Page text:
AIA Announces the Winners of the 2019 Young Architects Award
February 8, 2019
Photo courtesy Uche Iroegbu Photography
College of Environmental Design alumnus James Garrett Jr. (B.A. Architecture ‘95) was named one of 22 recipients of the 2019 AIA Young Architects Award which "honors individuals who have demonstrated exceptional leadership and made significant contributions to the architecture profession early in their careers." Any AIA member that has been licensed for fewer than 10 years is eligible for the award.
Garrett’s upbringing influenced his architectural design style, commitment to diversity, and tenacity. Garrett was born in St. Thomas, U.S. Virgin Islands, and later moved to St. Paul, Minnesota where his interest in cities was first sparked. Growing up in the post-industrial era that gave rise to hip-hop culture and graffiti writing, Garrett made it his mission to reconnect art and architecture. First and foremost a visual artist and writer, his work as the founding partner of St. Paul’s 4RM+ULA (FORM + Urban Landscape Articulation) combines resiliency and dynamic expression in the form of vibrant color and diverse media. Founded in 2002, the firm has evolved into a full-service practice focused on transit design and transit-oriented development.
Garrett’s vision for a more equitable future is apparent in projects like Great River Landing, slated to open this summer. Centered on his mission to build equitable cities, the apartment complex will provide single-room occupancy housing for 72 adults who were previously homeless or unemployed due to incarceration. Additionally, Garrett’s renovation of Freedom Square in Minneapolis, formerly a vacant lot, into a busy public plaza has shifted the perception of the area and contributed to the aesthetics of the neighborhood in a way that echoes the culture of the community.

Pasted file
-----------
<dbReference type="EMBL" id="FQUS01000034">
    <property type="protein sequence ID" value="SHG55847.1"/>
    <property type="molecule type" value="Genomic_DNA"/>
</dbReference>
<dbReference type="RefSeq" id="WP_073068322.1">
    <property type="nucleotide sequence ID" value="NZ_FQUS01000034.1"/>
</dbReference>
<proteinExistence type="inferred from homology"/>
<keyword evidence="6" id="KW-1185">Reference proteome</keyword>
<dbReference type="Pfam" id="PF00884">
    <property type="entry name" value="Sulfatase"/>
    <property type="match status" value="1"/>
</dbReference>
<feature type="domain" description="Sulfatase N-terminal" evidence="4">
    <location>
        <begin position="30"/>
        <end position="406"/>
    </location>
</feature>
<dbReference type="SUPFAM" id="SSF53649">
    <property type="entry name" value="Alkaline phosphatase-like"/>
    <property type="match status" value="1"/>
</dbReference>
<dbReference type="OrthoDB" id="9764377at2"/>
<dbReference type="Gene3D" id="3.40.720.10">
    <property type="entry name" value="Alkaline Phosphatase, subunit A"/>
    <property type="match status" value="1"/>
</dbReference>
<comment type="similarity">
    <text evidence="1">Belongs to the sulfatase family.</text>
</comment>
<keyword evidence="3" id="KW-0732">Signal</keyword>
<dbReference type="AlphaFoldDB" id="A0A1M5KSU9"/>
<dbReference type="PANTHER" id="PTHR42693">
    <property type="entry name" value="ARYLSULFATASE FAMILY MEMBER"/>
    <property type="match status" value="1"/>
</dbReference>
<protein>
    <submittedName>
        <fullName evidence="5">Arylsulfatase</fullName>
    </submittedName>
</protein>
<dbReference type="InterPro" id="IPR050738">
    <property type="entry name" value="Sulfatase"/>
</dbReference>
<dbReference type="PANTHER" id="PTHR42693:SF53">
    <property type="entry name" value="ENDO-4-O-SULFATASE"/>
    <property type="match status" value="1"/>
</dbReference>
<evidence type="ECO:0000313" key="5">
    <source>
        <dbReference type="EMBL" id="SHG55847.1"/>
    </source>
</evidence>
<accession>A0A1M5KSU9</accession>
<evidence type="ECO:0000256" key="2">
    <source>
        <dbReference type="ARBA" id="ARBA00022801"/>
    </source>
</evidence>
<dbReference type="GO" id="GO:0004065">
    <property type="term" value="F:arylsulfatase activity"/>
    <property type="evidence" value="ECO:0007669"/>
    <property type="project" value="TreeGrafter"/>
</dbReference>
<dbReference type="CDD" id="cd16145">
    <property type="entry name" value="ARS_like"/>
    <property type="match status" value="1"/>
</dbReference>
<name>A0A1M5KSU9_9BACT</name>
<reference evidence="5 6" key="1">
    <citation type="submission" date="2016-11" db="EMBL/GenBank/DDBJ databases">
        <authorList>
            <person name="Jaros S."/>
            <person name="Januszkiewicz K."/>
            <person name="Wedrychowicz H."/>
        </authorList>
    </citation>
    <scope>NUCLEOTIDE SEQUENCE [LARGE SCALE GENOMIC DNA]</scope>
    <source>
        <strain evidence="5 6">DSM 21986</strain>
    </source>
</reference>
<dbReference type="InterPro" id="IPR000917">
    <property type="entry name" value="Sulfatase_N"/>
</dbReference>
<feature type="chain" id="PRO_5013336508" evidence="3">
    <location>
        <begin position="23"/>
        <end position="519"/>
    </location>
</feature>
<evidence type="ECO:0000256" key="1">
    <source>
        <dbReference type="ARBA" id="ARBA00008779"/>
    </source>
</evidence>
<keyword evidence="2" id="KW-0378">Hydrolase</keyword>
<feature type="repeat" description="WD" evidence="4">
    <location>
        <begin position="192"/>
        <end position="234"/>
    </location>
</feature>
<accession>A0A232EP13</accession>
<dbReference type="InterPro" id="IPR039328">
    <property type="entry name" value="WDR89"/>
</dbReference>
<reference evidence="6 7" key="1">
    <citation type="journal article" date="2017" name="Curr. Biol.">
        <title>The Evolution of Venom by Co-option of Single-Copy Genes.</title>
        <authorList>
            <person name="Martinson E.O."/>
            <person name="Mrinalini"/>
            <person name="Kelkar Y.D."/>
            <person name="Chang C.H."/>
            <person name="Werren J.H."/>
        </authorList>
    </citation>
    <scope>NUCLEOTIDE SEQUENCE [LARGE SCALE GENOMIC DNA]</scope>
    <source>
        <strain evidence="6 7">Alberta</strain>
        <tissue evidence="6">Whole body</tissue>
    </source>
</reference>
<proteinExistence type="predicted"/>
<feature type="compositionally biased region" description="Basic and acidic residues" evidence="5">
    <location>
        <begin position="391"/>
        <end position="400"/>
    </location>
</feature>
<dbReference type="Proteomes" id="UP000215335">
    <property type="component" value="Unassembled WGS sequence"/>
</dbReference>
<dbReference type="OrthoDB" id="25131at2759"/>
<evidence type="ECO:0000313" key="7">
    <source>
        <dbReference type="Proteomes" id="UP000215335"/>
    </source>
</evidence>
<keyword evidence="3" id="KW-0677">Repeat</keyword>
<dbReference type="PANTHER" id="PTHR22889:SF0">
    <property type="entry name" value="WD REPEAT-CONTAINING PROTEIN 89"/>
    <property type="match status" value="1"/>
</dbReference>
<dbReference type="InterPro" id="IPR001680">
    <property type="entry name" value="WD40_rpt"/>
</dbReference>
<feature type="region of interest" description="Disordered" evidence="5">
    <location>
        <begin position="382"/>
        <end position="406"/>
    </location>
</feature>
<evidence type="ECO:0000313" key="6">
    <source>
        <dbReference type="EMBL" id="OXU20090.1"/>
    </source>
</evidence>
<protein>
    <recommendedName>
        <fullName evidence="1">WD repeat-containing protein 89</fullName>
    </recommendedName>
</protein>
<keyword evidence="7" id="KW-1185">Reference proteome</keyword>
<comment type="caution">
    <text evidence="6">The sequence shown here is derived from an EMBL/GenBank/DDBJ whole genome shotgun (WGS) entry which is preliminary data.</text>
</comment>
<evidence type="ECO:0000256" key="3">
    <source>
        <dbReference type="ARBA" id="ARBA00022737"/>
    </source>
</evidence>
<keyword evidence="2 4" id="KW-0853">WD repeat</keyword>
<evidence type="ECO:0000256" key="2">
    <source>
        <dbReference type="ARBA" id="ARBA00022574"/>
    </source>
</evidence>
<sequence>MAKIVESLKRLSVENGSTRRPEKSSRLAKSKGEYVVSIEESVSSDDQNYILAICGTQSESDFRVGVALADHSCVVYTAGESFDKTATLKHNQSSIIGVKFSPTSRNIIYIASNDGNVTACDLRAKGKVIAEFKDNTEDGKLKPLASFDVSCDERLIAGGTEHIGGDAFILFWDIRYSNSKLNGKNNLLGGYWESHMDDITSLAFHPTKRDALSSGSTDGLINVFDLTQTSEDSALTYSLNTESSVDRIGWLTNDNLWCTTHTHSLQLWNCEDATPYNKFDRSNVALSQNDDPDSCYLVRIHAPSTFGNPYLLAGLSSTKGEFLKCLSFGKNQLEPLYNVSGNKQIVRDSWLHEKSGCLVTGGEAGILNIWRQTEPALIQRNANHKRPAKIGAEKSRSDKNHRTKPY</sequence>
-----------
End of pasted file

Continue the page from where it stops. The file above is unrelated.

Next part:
Despite doubt in his architectural abilities by a high school teacher and graduate school instructor as a youth, Garrett remained unfazed and pursued his passions. He explains that those early experiences made him an advocate for a more diverse profession. Garrett has dedicated himself to serving as a mentor for aspiring design professionals in his firm and as an adjunct professor at the University of Minnesota School of Architecture. He’s worked tirelessly to increase the number of registered architects of color through hiring and training, and his boutique firm serves as an incubator that instills a strong foundation in design principles, project management, and community engagement.
Last year Garrett created the innovative Base Pay Matrix, which prompted an interview by the authors of the AIA’s “Guides for Equitable Practice.” The document maps compensation and career trajectory based on job descriptions and years of experience at his firm. Any employee can quickly identify his or her current position, salary, and earning potential. Women can ascertain that their compensation is identical to their male counterparts’, while employees of color obtain the same information in terms of their white colleagues. Garrett believes that transparent, equity-based policies are valuable tools for the profession to recruit and retain women and people of color.
In addition to leading his firm, Garrett works as an adjunct instructor at the University of Minnesota, as the President of the University of California Alumni Association’s Minnesota Chapter, and serves on the Metropolitan Council of Livable Communities.
Read more about Garrett’s latest work here.